For the Zulu musicians it is late,
but the med students in New York Yankees T-shirts
are screaming for more music. Their skin, pale as x-rays,
glints in the nightclub. They’ve whiskeyed the night,
danced like victors in a tribal war or what they figure
victors dance like. They’ve shed their scrub uniforms
for one night—not to tango, but to get hammered,
to become numb as Sierra seedpods.
Among them, one Romeo who speaks
in a Quebec accent, is juking, jolting, writhing
like a papillary tumor if a papillary tumor could writhe.
He won’t land a lover tonight with an Oscar performance
as a November-nice guy. He’ll drink. At dawn he’ll lug to class
his stethoscope body, chug caffeine from Mike’s All Nite Coffee.
His face will be lima bean green.
Last summer he sold a kilo of dope to afford a van,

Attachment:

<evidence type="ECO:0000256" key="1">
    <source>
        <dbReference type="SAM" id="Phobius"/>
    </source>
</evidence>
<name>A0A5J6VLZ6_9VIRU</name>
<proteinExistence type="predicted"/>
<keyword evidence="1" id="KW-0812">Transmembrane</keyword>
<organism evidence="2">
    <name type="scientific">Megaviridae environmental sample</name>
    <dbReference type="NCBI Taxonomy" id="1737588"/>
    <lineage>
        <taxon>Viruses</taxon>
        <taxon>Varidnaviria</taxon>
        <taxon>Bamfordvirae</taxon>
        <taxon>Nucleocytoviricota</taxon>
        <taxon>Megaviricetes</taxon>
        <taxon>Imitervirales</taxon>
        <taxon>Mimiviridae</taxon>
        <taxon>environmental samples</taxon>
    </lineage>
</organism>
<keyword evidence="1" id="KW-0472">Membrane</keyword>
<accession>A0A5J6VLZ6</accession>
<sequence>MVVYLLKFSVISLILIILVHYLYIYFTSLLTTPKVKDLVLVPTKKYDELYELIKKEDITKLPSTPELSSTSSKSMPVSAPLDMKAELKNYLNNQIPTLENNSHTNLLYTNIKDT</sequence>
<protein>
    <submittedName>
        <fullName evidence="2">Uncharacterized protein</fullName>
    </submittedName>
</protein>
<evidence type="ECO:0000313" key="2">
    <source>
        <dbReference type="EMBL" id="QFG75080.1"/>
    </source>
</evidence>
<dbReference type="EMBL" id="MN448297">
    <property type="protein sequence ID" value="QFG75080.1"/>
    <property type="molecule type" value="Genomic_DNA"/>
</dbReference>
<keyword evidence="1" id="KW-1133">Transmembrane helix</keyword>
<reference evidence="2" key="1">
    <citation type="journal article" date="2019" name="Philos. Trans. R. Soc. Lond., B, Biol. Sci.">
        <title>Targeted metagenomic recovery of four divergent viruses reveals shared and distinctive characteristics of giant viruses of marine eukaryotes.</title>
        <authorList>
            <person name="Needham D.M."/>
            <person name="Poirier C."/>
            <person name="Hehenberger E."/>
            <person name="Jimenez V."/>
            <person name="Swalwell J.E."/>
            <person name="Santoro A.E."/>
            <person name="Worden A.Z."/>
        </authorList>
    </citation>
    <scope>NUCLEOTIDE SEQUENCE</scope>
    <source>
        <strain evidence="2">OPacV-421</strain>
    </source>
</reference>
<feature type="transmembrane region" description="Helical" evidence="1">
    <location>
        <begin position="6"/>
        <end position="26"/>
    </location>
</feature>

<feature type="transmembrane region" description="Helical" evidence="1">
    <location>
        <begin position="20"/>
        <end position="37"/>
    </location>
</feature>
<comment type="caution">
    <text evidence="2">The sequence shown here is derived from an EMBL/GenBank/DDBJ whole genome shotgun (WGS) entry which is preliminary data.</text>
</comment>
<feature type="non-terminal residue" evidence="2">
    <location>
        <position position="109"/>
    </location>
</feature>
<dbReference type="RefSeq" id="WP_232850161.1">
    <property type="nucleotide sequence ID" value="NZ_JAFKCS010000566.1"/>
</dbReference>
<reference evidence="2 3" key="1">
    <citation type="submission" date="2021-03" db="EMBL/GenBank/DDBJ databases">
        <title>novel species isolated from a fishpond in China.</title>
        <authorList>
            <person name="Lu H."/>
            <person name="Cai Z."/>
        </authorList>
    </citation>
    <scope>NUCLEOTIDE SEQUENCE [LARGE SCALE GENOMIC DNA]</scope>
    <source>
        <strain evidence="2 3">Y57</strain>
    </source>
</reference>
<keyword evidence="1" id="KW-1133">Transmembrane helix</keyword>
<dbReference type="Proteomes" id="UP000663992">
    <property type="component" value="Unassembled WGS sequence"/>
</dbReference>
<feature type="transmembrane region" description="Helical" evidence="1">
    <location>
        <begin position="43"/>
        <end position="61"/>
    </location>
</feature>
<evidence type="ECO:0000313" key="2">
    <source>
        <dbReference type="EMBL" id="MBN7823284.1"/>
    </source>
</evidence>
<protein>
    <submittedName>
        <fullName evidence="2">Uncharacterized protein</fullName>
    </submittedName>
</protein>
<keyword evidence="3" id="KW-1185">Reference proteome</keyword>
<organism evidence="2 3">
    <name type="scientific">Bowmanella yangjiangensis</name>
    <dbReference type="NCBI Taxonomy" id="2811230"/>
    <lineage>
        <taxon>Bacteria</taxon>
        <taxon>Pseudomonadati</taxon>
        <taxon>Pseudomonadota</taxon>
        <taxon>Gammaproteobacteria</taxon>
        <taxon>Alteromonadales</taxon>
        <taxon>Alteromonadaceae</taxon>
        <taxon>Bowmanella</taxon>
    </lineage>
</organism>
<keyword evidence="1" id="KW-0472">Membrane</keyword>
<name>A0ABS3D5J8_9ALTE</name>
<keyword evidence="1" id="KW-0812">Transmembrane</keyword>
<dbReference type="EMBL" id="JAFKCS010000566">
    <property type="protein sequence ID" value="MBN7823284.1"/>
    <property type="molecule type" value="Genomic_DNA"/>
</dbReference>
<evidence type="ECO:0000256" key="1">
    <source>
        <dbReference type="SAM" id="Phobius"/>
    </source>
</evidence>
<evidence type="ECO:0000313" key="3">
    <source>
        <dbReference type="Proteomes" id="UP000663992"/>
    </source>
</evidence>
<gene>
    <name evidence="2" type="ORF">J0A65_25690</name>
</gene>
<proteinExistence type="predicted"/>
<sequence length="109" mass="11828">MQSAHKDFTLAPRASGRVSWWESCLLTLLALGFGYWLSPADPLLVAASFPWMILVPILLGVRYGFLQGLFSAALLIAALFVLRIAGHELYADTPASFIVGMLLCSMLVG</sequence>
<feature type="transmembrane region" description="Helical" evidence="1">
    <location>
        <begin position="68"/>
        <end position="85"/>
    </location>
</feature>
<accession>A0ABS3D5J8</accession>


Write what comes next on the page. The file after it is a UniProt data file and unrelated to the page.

lived in Joliet, Illinois, memorized chemistry at night,
memorized the larvae of Indian Meal Moths.
His van was his hotel behind a Pizza Factory, and he woke
to the odor of rotten anchovies. At a golf club he caddied
for middle-aged women who wanted to foxtrot with his body.
He endured their echoes of Do you think I’m sexy?
In their beds he imagined the women’s delta cells and the hormones
released there as he rubbed their throbbing charley horses.
But tonight, bravo for him for passing a pulmonary exam. All this
dancing—better than alpha blockers he steals from the pharmacy.
John Davis is a polio survivor and the author of Gigs and The Reservist. His work has appeared recently in DMQ Review, Iron Horse Literary Review and Terrain.org. He lives on an island in the Salish Sea.